It is possible for the independent (or parent) entity and the dependent (or child) entity in a relationship to be the same entity. This is used to represent the fact that metrics of a measured entity are dependent on other metrics of the same entity. The coupling matrices could be stored in the form of a list enumerating all entries. However, such an implementation is usually avoided because of the potentially large amount of data involved. The Forward Coupling Strength and Forward Confidence matrices are considered to be sparse matrices in which most entries are assumed to have the same default value, which could be but is not necessarily zero. Entries whose values are non-default are listed, in the form of data objects called dependencies 46. Each dependency specifies the identity of a cause metric, the identity of an effect metric, and values for strength and confidence. If the system model contains no relationship object for a given pair of entities, there is an implicit default relationship for which the values of all matrix elements are zero, and the system behavior is as if a relationship with these values were contained in the system model. The concept of dependencies can easily extended to include controls. For example, for a measured entity representing an application, the metric measuring the transactions per second, could be the effect metric in a dependency where the control for number of threads used by the application is the cause control.
 An example of two related measured entities are shown in FIG. 5. The metrics of the application measured entity 51 depend on the metrics of the disk measured entity 50. These dependencies are represented by a relationship 53, which includes two example dependencies 54 and 55. The dependency 54 represents that the “transactions per second” metric 59 of the application measured entity 51 is related to the “I/O operations per second” metric 58 of the disk measured entity 50. In the dependency 55, the “average response time” metric 57 for transactions delivered by the application is related to the “average response time” metric 56 for I/O operations delivered by the disk. FIG. 5 also shows a Forward Coupling Strength matrix 52 and a Forward Confidence matrix 521 as an example. There is a row in the matrices 52 and 521 for each metric of the disk measured entity 50 and a column for each metric of the application measured entity 51. As an example, the second column of the second row positions of the matrices 52 and 521 correspond to the dependency 55, which states that the average response time per transaction of the application is dependent on the average response time per I/O of the disk. This dependency has a strength of +0.5 (from the Forward Coupling Strength matrix 52), and the management system has 90% confidence that this dependency exists (shown as 0.9 in the Forward Confidence matrix 521).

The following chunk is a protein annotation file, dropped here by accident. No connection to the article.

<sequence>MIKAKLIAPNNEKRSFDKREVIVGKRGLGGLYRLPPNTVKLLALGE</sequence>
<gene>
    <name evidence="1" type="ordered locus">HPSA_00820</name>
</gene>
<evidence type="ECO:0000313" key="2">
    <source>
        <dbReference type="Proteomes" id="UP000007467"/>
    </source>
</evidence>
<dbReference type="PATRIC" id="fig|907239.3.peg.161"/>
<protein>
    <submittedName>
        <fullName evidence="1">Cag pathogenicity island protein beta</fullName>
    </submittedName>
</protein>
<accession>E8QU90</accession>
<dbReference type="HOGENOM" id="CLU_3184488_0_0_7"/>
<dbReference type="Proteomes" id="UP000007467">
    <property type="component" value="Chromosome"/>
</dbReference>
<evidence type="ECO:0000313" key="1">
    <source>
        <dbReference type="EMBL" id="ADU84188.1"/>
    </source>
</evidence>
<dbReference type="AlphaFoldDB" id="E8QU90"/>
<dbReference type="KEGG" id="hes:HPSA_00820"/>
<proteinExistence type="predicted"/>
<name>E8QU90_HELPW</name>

The relationships in the system model, such as the relationship 45 of FIG. 4, are created and modified via several paths:
 1) By the data producer: an example of this case is where the data producer for a storage system defines the measured entities for the logical disks that are visible to the storage clients. The data producer would provide the relationships between the logical disks and the physical disk ranks that show that the load on the physical ranks is dependent on the load to the logical disks, and that the performance of the logical disks is dependent on the performance of the physical disk ranks.
 2) Manually entered: for example, the operator selects two measured entities and designates them as related, by manual input.
 3) Rules driven: a set of rules is provided to the control program that defines patterns for relationships. The database is scanned for pairs of entities that match these patterns. These patterns might be expressed as SQL queries to the relational database of entities and metrics.